One plus to revisiting our family history research trail over the years is the possibility that additional documents may have been uploaded to digitized collections. This was indeed what I had discovered while grappling with my father-in-law's puzzle concerning his great-grandfather, Stephen Malloy.
Having left his home in Ireland via Liverpool in a hurry, Stephen had written to his wife Anna, telling her that he was bound for Boston. While the name of the sailing vessel matched up with passenger records I've been able to find almost two hundred years later, that was the last confirmation of what had become of him.
Family stories didn't help the research effort. According to the oral tradition passed down by the family, Stephen Malloy had made it to Boston, alright—but some time after his arrival, he was shot and killed.
That's what his descendants had said, repeating the story generation after generation with no proof to substantiate the claim. I decided to look for myself—but that was years ago. Sure enough, I found his name on the right passenger list, arriving in Boston about March 27, 1849. But what about his death? Surely someone would have made an official note of such a crime.
Back at that time, I did stumble upon a possible record. It was, however, only a transcript, as many of the records available for genealogical purposes were at the time.
The record basically reported the death of one Stephen "Maloy" in Boston during 1850. The date looked reasonable, and since I'd already discovered the numerous spelling varieties used for Stephen's surname, an entry for "Maloy" didn't disturb me too much.
Clicking through on a second tab for the reference, labeled "source," gave me more information on this entry. It provided me with the name of the original document from which this indexed collection had been drawn—helpful information, indeed, if I wished to track down the source for myself to view anything more than a mere, possibly error-laden, transcription.
At the time I first found this entry—this was years ago—all I could do was presume this was the indicator of Stephen Malloy's demise, just as the family had insisted was his fate. Later, fortunately, the document itself was digitized, enabling me to see for myself the full story. In fact, there were several versions of the record made available, from typed transcript back to what appears to be a time-worn original version of the record itself.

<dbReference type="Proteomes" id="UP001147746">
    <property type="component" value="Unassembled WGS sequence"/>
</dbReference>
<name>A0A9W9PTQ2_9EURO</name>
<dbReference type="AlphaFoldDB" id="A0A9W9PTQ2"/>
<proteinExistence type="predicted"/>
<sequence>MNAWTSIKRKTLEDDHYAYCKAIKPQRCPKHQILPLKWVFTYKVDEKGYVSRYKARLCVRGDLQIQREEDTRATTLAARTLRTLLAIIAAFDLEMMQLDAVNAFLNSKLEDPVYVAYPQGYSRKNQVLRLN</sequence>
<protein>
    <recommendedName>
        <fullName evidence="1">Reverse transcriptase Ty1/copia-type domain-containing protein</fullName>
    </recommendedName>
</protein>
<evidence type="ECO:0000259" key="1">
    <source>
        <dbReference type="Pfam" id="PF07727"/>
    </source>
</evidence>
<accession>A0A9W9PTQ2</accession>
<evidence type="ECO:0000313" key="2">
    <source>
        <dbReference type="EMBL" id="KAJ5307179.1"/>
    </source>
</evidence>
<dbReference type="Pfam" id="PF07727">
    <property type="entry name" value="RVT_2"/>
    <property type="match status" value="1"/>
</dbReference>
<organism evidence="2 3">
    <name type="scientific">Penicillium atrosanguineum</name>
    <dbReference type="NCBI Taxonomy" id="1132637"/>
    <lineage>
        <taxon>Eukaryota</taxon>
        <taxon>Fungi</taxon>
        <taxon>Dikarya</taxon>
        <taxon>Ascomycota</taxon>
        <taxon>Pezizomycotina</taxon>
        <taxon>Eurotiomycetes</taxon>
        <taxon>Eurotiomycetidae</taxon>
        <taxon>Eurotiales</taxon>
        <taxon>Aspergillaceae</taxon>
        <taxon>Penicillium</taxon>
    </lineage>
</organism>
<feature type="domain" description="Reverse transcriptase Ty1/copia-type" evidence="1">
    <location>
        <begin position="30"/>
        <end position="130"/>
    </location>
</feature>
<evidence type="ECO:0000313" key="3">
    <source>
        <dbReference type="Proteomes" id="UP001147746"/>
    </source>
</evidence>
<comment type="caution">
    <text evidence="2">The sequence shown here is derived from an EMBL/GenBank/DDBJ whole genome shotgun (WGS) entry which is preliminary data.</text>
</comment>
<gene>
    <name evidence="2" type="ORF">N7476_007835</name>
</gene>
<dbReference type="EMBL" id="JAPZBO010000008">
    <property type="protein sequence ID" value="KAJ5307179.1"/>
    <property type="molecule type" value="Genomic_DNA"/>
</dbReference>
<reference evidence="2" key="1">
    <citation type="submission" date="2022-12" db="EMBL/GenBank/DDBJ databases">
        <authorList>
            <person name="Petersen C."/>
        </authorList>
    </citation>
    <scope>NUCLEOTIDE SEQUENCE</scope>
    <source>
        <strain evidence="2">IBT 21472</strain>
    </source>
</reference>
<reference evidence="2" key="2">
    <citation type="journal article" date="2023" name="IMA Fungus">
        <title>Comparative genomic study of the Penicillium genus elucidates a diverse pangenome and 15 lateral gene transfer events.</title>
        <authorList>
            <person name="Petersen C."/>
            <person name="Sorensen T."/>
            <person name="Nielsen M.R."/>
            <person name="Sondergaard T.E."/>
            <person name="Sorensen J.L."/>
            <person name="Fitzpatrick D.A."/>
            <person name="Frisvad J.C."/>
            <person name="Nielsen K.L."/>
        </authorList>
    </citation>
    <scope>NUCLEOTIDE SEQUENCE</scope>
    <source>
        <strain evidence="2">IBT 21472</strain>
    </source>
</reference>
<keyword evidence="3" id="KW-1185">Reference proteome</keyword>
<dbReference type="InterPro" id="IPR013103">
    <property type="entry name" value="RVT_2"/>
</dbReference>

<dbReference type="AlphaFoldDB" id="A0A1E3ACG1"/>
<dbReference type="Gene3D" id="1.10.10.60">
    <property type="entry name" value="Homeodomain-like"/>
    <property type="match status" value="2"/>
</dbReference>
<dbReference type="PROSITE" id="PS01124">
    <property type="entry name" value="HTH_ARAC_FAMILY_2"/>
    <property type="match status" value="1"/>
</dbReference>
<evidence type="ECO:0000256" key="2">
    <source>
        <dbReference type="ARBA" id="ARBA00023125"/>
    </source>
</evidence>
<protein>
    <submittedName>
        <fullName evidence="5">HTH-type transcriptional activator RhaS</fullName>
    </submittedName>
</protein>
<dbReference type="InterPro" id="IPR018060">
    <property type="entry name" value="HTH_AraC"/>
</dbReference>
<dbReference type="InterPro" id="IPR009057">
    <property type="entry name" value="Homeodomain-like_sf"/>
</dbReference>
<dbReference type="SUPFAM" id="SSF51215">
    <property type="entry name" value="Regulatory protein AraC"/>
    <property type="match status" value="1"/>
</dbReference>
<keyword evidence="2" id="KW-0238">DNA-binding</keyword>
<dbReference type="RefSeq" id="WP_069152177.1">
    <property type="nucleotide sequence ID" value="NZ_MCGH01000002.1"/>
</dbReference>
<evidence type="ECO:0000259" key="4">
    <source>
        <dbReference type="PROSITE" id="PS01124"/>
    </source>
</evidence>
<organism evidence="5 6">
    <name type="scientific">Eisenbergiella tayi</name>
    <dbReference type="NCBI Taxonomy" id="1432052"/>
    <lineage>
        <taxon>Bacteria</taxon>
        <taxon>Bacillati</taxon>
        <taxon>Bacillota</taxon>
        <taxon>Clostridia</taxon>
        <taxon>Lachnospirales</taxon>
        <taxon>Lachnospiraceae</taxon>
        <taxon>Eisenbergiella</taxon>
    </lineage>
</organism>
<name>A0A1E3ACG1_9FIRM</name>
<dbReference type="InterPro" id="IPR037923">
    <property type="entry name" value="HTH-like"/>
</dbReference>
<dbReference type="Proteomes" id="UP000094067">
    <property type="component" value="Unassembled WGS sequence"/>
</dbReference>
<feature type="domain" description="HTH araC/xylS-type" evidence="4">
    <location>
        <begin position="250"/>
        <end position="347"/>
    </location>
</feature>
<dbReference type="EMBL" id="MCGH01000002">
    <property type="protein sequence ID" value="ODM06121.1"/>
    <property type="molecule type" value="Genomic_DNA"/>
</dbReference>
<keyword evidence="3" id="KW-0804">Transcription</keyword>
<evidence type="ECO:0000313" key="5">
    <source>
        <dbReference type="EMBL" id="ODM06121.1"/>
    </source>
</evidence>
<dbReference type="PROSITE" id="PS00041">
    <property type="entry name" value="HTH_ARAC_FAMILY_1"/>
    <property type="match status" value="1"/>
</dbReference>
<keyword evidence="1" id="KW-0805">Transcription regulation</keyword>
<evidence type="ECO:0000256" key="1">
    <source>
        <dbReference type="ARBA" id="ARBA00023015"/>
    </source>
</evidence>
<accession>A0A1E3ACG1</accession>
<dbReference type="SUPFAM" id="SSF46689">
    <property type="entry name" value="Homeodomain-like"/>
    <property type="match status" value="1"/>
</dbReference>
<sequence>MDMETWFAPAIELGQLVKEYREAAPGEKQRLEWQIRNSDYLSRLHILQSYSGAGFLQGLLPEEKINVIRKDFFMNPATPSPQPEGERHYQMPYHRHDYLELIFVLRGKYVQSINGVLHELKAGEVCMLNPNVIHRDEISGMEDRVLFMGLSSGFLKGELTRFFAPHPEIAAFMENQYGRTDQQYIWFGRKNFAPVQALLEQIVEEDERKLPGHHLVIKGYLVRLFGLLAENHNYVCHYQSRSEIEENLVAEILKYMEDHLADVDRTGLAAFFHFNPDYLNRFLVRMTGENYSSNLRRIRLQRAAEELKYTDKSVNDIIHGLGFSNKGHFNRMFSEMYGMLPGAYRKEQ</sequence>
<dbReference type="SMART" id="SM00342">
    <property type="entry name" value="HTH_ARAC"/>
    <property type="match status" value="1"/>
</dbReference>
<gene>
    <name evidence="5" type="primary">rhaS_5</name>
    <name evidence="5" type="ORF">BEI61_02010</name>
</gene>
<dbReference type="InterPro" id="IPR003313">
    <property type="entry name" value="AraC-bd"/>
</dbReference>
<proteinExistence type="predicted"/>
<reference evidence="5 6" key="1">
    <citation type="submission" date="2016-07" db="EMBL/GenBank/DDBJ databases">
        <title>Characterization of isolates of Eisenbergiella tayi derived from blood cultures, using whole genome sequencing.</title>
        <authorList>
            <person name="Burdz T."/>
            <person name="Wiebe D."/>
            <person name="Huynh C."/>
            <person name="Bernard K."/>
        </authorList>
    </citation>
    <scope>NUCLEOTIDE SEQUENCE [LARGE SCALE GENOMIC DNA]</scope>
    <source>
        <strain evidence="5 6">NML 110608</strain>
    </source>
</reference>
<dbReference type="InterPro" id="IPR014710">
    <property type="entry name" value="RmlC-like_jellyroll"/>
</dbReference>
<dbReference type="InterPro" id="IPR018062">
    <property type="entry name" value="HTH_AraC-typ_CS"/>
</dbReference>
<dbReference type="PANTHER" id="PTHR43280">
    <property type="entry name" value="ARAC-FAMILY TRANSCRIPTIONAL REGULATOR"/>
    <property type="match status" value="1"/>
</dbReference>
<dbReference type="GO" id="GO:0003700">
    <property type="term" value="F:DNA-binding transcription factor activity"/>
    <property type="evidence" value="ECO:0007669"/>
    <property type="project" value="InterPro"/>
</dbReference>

Once I was able to view the actual document, I learned that, once again, our Stephen Malloy had thrown me off his track. The entry for the 1850 death was indeed for someone in Boston named Stephen "Maloy," but it was for a babe in arms aged one year and five months—hardly of an age to be husband of Anna Flanagan or father of Catherine Malloy.
The child, son of John and Elizabeth Maloy, was certainly not our Stephen. But what if the family could have been related to Stephen? After all, why did Stephen choose to migrate to Boston? He could, as did many Irish immigrants, have rather chosen the route to New York City—or chosen the more prudent expense of transportation to the British portion of North America, and head for Canada.
That Stephen's wife Anna may not have been entirely convinced of his tragic death was evident in that she, a devout Catholic, remained unmarried for the rest of her seventy three years—or, perhaps, she just never gave up hope that she'd see him again.
I, on the other hand, in revisiting this research puzzle couldn't help but take a look at all the other documents which have more recently been digitized and placed online for our benefit. While this may be a wild and crazy conjecture on my part, I couldn't help but notice that there were other records from the Boston area concerning men of the same name during that time period.
While a game of "what if" should never have any part in the final proof argument drawn up at the conclusion of a difficult ancestral search, it certainly doesn't hurt to at least consider other possibilities while we are still in search mode. And there was one possibility in particular which made me think twice.
Note: both search results, shown above in insets, are from Ancestry.com, as indicated by the hyperlinked text next to each example shown.